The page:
And the Ninth District (Minneapolis) pointed out that, “Farm incomes continued to be affected by lower crop prices; in contrast, livestock and dairy producers benefited from lower feed costs and high output prices.”
Jacob Bunge and Jesse Newman reported in today’s Wall Street Journal that, “Illinois farmer Darrel Gingerich harvested a huge corn crop this autumn thanks to near-flawless weather. Now, he is stashing it away.
“‘I didn’t sell any more than we had to in order to cover our costs for this year,’ the 53-year-old said.
“Mr. Gingerich is one of many Midwestern farmers who decided to hold on to their crops as they watched prices languish over the summer. Their collective strategy has since paid off, helping to fan a 15% rise in corn futures and a 10% jump in soybean futures since September that is also the result of a slow U.S. harvest and gains in other agricultural markets. Corn’s gain over the roughly two-month harvest period of October and November was its largest for that span in eight years and second largest in more than three decades, while soybeans’ climb was the biggest in five years.”
Donnelle Eller reported on the front page of yesterday’s Des Moines Register that, “As good as the outlook is for cattle producers over the next couple of years, it is about as grim for Iowa corn and soybean growers, thanks to tumbling commodity prices and the stubbornly high cost of growing crops.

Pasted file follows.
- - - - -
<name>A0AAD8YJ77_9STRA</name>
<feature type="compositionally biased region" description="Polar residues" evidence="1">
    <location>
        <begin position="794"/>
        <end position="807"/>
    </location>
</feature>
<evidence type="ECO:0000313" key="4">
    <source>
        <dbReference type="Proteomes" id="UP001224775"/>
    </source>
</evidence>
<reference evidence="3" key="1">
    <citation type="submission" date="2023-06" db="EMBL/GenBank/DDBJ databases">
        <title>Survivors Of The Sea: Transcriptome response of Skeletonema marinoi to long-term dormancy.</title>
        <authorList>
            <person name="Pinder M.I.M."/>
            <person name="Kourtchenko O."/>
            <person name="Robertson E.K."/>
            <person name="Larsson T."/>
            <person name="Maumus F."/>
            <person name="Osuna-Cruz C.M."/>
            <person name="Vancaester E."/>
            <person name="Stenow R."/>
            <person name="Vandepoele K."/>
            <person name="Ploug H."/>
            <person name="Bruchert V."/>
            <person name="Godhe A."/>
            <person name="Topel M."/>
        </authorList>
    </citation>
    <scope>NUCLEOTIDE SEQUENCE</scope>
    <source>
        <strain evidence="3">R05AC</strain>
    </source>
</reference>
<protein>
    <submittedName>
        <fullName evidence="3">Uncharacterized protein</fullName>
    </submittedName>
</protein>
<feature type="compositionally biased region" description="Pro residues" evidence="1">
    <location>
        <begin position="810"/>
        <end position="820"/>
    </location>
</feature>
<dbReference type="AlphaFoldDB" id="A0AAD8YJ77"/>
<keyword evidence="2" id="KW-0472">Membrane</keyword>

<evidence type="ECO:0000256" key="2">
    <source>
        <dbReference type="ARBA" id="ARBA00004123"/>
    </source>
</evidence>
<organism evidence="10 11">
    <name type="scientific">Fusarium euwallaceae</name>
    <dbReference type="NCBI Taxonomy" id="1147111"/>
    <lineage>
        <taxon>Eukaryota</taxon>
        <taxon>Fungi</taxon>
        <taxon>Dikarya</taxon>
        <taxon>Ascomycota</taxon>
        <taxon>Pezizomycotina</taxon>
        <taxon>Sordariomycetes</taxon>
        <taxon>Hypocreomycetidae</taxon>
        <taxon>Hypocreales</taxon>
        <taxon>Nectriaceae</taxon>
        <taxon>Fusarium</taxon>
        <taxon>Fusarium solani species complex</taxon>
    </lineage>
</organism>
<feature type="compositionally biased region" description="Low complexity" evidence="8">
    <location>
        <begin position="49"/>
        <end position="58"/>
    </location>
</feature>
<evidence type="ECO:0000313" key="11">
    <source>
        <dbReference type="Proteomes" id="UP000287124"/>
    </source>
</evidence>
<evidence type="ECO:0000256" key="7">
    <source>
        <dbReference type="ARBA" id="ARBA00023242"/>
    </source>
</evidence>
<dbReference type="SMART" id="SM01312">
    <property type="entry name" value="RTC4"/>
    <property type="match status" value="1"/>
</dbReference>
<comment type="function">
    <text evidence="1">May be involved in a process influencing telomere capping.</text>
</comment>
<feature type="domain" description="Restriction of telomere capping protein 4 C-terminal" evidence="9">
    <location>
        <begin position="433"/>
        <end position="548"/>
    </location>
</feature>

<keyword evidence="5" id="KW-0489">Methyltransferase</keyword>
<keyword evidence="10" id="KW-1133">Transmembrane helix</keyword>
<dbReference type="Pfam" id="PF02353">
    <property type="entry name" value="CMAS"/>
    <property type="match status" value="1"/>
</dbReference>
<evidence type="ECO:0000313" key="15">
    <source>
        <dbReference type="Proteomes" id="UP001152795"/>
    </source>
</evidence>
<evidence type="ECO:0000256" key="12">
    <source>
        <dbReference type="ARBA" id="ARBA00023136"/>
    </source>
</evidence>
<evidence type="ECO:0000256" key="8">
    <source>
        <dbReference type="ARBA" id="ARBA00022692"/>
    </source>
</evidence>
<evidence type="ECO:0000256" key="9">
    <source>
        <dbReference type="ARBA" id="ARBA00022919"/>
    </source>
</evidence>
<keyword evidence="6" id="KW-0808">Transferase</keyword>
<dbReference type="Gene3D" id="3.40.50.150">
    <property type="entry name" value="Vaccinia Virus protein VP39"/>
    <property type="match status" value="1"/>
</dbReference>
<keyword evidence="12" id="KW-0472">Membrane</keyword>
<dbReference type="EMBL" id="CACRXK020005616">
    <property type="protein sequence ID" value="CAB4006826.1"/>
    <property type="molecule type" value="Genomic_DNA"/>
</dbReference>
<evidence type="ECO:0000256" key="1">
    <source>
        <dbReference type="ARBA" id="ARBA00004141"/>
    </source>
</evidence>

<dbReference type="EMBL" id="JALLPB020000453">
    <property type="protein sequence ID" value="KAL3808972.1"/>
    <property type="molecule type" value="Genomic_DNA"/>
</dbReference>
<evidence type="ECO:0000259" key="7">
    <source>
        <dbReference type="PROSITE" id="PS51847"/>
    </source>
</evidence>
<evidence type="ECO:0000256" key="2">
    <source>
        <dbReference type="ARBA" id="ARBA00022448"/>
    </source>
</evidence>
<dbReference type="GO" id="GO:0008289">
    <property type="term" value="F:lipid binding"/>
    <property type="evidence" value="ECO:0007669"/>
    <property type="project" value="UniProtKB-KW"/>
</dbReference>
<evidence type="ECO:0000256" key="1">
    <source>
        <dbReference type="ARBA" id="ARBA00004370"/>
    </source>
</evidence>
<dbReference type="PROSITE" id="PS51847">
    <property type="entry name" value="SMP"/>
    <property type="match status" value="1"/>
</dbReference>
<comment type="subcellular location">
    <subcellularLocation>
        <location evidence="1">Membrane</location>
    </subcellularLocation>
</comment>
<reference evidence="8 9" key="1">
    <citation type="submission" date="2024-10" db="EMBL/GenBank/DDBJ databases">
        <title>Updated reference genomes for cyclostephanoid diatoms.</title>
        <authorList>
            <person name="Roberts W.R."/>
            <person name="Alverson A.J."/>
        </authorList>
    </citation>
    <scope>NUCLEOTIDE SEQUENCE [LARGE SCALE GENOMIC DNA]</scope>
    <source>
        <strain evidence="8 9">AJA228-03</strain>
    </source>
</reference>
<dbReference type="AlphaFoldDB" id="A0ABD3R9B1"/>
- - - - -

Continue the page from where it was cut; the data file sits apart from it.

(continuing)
“Lower grain prices have helped cattle, pork and other livestock producers post improved profits. But the price slump also creates economic uncertainty in a state that leads the nation in corn production and ranks second in soybeans. As Iowa grain farmers brace for potential losses, leaders ask: How much will farm income drop, and how far will it ripple?”
The article noted that, “Chad Hart, an Iowa State University farm economist, estimates that grain production losses in Iowa this year could be as high as $2.6 billion, based on year-end pricing. Farmers who nailed down higher prices earlier in the year will fare better. Overall, improved profits from livestock producers are expected to more than offset grain losses.”
The Register article added that, “Hart agreed that government subsidies will help mute the effect of lower prices and compensate some Iowa farmers for crop damage this year, such as heavy spring rains in north Iowa. ‘But it doesn’t get you out of the hole,’ he said. ‘It just makes the hole less deep.’”